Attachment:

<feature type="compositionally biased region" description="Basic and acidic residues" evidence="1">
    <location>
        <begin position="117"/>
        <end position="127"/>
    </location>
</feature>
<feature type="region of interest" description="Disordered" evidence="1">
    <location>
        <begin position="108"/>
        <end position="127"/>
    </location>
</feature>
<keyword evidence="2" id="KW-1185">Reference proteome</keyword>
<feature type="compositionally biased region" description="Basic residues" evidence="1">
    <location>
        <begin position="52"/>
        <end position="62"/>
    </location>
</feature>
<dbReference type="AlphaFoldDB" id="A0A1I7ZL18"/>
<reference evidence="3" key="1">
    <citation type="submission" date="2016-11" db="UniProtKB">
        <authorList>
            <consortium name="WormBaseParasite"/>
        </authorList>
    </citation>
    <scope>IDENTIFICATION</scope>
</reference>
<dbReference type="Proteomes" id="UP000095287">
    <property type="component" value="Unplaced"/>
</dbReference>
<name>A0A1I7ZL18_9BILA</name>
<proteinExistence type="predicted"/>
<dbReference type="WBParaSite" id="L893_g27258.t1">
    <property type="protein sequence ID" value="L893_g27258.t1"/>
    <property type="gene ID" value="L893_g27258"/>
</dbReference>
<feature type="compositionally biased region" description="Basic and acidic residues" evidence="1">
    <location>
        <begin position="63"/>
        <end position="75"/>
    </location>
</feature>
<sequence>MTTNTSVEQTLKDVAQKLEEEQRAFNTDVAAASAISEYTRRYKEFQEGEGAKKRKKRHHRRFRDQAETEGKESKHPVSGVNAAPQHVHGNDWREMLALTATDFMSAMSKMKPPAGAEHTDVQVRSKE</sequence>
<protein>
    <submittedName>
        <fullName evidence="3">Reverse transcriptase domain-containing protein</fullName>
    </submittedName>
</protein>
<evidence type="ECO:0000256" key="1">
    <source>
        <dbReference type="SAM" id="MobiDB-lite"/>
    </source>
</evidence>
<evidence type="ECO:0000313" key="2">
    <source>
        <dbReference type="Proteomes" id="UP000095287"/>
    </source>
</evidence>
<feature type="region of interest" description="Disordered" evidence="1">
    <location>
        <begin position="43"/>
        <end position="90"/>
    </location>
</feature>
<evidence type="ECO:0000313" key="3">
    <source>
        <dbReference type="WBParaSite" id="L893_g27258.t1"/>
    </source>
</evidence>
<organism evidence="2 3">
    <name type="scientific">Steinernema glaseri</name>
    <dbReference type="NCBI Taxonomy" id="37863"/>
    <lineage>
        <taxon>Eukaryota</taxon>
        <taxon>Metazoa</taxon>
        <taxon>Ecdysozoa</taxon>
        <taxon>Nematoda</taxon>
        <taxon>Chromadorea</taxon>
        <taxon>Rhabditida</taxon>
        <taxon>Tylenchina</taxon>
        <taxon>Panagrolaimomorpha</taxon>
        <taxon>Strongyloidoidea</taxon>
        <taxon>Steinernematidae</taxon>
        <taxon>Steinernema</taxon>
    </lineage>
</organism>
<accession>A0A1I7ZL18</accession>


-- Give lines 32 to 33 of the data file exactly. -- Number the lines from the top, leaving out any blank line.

<name>A0A1I7ZL18_9BILA</name>
<proteinExistence type="predicted"/>